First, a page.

To lots of people, creepy crawlies inside of the home elicit an emphatic "no, thank you," and this is not just restricted to cockroaches, spiders and ants. Silverfish (Lepisma saccharina) also are common household nuisances. These order Thysanura bugs inhabit diverse regions all over the planet, including Australia and North America.
These wingless creatures are brown in coloration. When mature, silverfish can reach a maximum of 0.75 inches in length. They have flat physiques that are adorned in subtle silver scales, hence the name silverfish. As far as limbs go, silverfish are equipped with six of them. One memorable aspect of typical silverfish behavior involves their extremely fast movement -- they are far from sluggish insects. The manner in which they move is reminiscent of fish, another important component behind their naming.
Silverfish are frequent, but usually unwelcome, guests in residences practically everywhere. They gravitate to moist and dim settings. If an area of a home often is soggy or dank, then there's a strong chance that a silverfish might be drawn to it. Kitchens and bathrooms are commonly wet locales, so they are typical "in-home" silverfish living environments. It isn't unusual to see them caught in sinks, shower stalls and the like. Silverfish also enjoy places in homes that are quiet and calm, such as cabinets, in the backs of sofas and closets. Basements also are typical settings for them.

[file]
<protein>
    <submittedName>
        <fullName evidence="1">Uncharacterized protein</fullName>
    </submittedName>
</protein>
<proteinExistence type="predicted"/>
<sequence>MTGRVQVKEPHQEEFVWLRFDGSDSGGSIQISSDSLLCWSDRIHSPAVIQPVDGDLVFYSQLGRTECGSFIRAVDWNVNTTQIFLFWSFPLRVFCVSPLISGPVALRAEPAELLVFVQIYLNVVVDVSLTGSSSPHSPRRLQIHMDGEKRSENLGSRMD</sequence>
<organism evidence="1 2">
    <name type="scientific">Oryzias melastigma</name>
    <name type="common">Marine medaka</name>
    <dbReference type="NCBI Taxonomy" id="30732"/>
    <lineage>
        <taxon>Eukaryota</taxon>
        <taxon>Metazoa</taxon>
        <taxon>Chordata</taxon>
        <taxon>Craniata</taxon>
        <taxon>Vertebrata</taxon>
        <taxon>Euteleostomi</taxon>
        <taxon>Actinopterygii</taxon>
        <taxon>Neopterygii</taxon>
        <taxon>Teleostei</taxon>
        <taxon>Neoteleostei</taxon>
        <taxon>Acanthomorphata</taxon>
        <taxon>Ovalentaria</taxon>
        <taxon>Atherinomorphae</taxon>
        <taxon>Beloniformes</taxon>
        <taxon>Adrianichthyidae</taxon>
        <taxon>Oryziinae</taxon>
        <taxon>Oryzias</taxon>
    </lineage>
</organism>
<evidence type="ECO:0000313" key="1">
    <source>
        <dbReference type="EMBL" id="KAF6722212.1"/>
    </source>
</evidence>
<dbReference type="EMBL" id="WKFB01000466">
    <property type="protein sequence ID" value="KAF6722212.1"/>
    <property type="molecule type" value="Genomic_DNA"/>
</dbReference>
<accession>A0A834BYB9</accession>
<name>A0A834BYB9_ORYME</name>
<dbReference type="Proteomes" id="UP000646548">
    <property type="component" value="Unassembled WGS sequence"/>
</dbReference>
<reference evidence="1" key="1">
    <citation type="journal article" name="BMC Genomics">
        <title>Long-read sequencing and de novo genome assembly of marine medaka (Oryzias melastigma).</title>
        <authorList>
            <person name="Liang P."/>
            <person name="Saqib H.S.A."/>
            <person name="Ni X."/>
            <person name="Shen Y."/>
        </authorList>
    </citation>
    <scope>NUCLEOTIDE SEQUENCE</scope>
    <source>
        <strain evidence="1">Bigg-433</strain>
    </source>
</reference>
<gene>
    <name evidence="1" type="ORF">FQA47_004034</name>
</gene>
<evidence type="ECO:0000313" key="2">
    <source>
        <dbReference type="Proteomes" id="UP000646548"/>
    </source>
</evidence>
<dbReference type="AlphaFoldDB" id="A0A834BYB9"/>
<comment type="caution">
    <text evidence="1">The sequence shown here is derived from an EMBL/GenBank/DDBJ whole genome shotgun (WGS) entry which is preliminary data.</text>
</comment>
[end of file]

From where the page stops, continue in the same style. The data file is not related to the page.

Although silverfish thrive on being inside, many of them also live outdoors. They often are tucked away below decaying logs, below stones, in caves or in the midst of piles of foliage. Some silverfish even spend time in holes that were dug out previously by other animals.
Diet is one thing that allows silverfish to become used to life indoors easily alongside people. Even if a home is immaculate, with secure trash cans and spotless counters galore, silverfish usually can find something to eat. Some silverfish food staples are paper, shampoo, garments, mold, dandruff, hair and glue, for starters. Paper in many forms is particularly big with silverfish. They also readily consume remnants of actual "people" foods, from cereal to flour. Flesh even sometimes emerges in their feeding plans, namely beef and dead bugs.
- Texas A&M AgriLife Extension: Silverfish
- Memorial University Department of Biology: Silverfish
- Memorial University Department of Biology: How Do I Get Rid of Silverfish?
- University of Michigan Animal Diversity Web: Lepisma saccharina
- University of Hawaii at Manoa College of Tropical Agriculture and Human Resources:
- University of Minnesota Extension: Silverfish and Firebrats
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